How many times have you opened a new website and it instantly served a pop-up, asking if you’ll be interested in receiving notifications? Chances are, probably a lot. While notifications may be really useful from some websites, most users are inclined towards hitting the ‘No’ option on those pop-ups. Mozilla seems to have taken notice after conducting a one-month study on the beta version of Firefox. The study revealed that 97 percent of the time, users denied permission for notifications.
Mozilla thinks it’s high time something is done to combat the notification spam. The new nightly version of Firefox now blocks all notification requests, unless the user has interacted with the website. This includes clicking or typing anything into the website.
The experiment will run until April 29. Firefox’s nightly version will display an icon along the address bar that will indicate if a website wants to deliver notifications to the user. Mozilla agrees this isn’t a perfect solution to the problem, but it’s still an early test.
Mozilla will also conduct a second experiment to prevent notification spam. The company says it will launch a small experiment in Firefox 67 to collect information on how users interact with permission prompts presented to them. The experiment will be run on a small percentage of Firefox users.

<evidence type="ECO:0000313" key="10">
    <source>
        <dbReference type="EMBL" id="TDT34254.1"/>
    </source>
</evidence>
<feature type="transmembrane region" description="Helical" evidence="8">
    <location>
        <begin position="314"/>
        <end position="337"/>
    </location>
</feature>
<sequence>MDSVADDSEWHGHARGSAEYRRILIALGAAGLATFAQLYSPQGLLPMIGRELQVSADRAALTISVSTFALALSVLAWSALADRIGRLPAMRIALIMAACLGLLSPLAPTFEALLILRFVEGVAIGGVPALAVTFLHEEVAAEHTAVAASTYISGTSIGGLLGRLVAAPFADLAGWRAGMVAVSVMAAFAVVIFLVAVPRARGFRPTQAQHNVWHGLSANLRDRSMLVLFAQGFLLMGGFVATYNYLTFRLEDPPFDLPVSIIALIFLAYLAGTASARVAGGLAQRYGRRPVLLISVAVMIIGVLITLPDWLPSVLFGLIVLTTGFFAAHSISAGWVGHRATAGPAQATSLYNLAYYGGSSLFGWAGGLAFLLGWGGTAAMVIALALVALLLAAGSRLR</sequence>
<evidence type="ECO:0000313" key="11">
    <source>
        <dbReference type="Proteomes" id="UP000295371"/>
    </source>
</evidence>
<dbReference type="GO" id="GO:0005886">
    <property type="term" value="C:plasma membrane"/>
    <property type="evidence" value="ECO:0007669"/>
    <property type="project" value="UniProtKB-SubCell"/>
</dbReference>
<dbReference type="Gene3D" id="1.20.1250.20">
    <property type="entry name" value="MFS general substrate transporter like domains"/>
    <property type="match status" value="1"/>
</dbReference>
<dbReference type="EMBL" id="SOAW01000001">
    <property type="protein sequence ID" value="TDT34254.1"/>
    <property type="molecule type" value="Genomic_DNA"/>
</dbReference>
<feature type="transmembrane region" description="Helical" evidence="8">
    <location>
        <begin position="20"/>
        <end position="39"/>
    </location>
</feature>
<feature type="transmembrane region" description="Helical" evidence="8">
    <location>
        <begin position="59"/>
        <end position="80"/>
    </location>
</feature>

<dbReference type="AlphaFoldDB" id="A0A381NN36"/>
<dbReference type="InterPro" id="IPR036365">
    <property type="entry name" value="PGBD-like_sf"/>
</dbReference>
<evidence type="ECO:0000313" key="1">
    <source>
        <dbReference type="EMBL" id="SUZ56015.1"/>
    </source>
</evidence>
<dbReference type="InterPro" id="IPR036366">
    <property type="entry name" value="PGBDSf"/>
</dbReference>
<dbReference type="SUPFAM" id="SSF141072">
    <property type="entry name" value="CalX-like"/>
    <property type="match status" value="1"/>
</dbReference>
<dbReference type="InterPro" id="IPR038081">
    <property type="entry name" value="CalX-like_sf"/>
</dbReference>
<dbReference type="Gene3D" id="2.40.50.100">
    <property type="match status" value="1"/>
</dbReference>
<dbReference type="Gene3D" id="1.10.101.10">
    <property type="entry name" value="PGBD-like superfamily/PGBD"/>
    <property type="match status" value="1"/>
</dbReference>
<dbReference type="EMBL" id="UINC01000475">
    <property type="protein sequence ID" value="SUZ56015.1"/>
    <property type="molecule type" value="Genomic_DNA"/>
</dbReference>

Last year, Mozilla had added a new feature within Firefox that lets users opt out of receiving all new permission pop-ups for push notifications. But there are still a lot of users who rely on a number of Web apps and want to receive push notifications from them.
Mozilla further added that Web developers should understand that Firefox, and other browsers, may start rejecting permission requests from websites based on heuristics in the near future.
Apart from Mozilla, even Google is looking at several strategies to help fight notification spam. Alex Russell, Chrome engineer, posted several tweets on Monday, indicating how Chrome may deal with notification prompts in the near future.
Russell said Google Chrome is looking into several strategies, including adding an engagement score to determine if a website can serve notification prompts. Only websites with a high engagement score will be allowed to serve prompts for push notifications.